Bluetooth was introduced in 1994 as a wireless phone technology that allowed "nearby telephony devices" to communicate with each other. Today it has evolved far beyond what was originally planned and has become the industry standard for hands-free telephone technology in cars. But even though Bluetooth is nearly ubiquitous in new vehicles and theoretically uniform in the way it operates with compatible devices, miscommunication between vehicles and phones is still very common.

If you're buying a new car, the compatibility of your cellphone and your car is likely a very important topic. So to make sure your phone and your new car will get along, here is a checklist of items to look at before you make your purchase.


  • Check the vehicle manufacturer's Web site to ensure that your cell phone is compatible with the car you are looking at.
  • Are the steps easy to understand when pairing up the devices?
  • Does the phone reconnect automatically if the vehicle is stopped and restarted?

Making Calls

  • How easy is it to place a call using the system?
  • Are the hands-free controls on the steering wheel or on the dashboard?
  • Does the vehicle allow hands-free calling using voice commands ?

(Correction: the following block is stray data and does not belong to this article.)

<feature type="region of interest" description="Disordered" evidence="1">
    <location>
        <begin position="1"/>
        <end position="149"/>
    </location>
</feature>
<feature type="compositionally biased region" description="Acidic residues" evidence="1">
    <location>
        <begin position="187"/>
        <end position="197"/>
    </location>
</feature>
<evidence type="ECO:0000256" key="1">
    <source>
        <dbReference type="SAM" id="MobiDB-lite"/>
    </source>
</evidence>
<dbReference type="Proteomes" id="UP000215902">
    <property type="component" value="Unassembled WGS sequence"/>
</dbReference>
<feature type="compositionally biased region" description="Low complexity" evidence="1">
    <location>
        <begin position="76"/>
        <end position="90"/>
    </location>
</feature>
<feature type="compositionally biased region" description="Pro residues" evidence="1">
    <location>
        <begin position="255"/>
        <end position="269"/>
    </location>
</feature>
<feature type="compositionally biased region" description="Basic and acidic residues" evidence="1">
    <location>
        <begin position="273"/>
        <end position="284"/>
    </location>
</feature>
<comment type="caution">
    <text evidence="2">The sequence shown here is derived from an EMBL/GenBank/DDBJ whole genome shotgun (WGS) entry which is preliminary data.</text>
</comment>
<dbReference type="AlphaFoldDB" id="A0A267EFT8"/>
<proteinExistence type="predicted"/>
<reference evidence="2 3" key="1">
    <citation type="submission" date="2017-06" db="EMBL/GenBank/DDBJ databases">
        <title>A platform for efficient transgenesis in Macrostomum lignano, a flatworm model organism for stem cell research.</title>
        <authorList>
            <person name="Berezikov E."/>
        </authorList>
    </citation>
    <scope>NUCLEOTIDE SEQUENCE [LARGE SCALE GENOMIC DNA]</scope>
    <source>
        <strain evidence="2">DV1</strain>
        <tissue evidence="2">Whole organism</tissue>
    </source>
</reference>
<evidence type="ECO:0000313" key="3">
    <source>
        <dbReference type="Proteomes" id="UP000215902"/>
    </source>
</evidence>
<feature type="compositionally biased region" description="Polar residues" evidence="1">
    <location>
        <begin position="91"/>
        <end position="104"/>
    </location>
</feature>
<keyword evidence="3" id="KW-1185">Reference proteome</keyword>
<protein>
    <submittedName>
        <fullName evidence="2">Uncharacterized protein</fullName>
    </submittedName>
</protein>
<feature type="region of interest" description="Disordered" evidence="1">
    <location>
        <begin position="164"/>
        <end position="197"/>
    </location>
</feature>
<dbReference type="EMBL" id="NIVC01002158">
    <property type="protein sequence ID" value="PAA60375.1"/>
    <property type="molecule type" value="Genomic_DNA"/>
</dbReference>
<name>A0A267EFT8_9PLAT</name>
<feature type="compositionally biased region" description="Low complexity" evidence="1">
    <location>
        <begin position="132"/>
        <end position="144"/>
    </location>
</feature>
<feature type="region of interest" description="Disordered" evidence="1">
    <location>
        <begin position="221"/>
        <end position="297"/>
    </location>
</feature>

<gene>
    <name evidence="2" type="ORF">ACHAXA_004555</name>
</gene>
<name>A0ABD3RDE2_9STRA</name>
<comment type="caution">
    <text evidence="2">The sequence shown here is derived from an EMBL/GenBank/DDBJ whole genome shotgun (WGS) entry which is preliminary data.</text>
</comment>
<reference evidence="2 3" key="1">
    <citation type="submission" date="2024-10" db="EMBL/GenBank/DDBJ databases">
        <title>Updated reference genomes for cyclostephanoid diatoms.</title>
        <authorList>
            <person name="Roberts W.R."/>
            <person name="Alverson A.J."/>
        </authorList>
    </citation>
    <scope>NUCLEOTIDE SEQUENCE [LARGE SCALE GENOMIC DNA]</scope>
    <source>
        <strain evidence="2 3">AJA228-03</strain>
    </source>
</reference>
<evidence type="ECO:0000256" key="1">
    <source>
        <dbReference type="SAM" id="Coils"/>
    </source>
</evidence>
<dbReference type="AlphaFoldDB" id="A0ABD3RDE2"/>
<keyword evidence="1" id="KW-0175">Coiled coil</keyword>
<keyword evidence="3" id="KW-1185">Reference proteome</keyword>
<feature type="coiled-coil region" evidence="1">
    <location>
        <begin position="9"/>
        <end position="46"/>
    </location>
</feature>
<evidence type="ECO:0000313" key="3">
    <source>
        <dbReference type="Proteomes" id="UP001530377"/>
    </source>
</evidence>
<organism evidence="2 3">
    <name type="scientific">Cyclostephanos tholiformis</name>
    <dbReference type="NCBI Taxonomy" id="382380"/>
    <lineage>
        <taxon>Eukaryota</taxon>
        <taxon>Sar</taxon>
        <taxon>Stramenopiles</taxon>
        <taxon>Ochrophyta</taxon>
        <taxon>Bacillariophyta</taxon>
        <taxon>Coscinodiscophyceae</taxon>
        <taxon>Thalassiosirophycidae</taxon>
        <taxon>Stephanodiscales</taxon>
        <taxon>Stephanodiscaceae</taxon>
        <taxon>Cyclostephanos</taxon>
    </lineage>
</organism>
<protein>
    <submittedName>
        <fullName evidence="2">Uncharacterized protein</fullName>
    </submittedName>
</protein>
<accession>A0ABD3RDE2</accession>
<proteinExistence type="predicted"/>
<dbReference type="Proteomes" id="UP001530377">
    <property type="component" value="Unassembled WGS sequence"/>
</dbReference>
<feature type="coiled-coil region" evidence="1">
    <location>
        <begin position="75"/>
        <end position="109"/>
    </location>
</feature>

• How easy is it to end or redial a call using the system?

Address Book

  • Does the vehicle allow you to download your cellphone's address book or does it have its own Bluetooth address book that requires you to add entries one at a time?
  • If the system downloads your phone's address book, how easy is the process? Do all the information fields for the address book display?
  • If the system has its own address book, how easy is it to add entries? Does it have different fields for multiple numbers for the same contact? Does it allow you to add "voice tags" to contacts so you can quickly find them using a voice-activation system?

Other Bluetooth Features

  • Does the vehicle support Caller ID? Is the Caller ID easy to read and understand?
  • Does the Bluetooth system support Dual Tone Multi-Frequency (DTMF) dial tones to access voicemail and other phone company services?
  • Are you able to transfer between hands-free mode and privacy mode?
  • Does the vehicle support call waiting?
  • Does the vehicle maintain your call history?
  • Does the vehicle support text messaging? If yes, where is the message displayed? Does the vehicle convert the text to voice? Is it easy to understand?

Hassle-Free Phone Calls

In general, you need to make sure your phone and your car can communicate with each other easily and that the Bluetooth system is easy to use. Otherwise, you may be tempted to just pick up the phone instead and that's neither convenient or safe when driving.

Source: Antioch Chrysler Dodge Jeep Ram